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Fiji Airways puts Adelaide-Nadi on “pause”

written by australianaviation.com.au | July 2, 2019

A file image of Fiji Airways aircraft at Nadi Airport. (Rob Finlayson)
A file image of Fiji Airways aircraft at Nadi Airport. (Rob Finlayson)

Fiji Airways is ending nonstop flights between Adelaide and Nadi just over two years starting flights to the South Australian capital.

The airlines currently serves Adelaide from its Nadi hub two times a week with Boeing 737-800 equipment.

The last flight is scheduled to operate on Saturday, July 20.

Fiji Airways said the decision to withdraw from the route followed a review of the network and fleet.

“Taking into account a number of factors, including the aircraft currently available within our fleet, we have decided to pause our direct flights to and from Adelaide,” Fiji Airways said in an emailed statement to Australian Aviation on Tuesday.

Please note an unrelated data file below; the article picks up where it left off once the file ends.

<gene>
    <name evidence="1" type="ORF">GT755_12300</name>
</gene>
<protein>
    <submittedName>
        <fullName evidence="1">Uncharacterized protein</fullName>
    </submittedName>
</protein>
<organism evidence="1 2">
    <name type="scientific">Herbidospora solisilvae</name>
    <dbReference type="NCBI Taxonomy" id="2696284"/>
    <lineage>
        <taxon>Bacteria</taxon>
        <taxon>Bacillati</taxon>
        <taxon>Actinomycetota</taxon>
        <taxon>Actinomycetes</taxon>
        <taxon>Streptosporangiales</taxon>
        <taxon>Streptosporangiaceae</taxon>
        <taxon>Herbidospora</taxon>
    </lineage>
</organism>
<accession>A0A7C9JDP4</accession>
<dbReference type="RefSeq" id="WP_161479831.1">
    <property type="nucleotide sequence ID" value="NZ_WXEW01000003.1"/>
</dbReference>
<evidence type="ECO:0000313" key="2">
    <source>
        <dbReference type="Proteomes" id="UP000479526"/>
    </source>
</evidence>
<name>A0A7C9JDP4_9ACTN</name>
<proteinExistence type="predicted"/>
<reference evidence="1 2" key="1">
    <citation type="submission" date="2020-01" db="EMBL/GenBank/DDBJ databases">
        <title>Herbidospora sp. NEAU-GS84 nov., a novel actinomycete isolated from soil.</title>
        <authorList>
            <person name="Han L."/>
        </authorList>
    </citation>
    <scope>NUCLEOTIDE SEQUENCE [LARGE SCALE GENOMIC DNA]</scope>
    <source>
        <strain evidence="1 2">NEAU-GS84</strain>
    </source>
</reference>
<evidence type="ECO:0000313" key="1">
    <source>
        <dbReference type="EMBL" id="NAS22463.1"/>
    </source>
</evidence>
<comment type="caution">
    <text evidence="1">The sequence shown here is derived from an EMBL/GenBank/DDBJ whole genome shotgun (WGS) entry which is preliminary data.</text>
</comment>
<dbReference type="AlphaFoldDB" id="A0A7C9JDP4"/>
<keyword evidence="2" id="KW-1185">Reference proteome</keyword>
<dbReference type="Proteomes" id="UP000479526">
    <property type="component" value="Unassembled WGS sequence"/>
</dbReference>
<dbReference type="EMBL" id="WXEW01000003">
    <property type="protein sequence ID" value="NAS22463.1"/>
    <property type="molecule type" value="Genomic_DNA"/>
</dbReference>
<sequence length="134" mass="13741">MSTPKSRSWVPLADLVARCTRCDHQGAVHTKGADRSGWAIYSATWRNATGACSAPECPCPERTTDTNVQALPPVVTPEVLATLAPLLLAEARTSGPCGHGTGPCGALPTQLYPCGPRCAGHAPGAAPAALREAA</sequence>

“We are currently in direct conversation with customers that have booked Adelaide flights to organise alternative travel arrangements.

“All other routes remain unchanged.”

Fiji Airways commenced nonstop flights to Adelaide in June 2017. It had hoped the route would help support its long-haul flights from Nadi to Los Angeles and San Francisco by offering Australians a new one-stop option to the United States.

The inaugural FJ961 arrives at the gate at Adelaide. (Ryan Hothersall)
The inaugural Fiji Airways Nadi-Adelaide service FJ961 arrives at the gate at Adelaide in July 2017. (Ryan Hothersall)

In December 2018, it upgauged the Adelaide service from 164-seat 737-800s to 170-seat 737 MAX 8s, becoming the second airline to fly the next-generation narrowbody to Australia.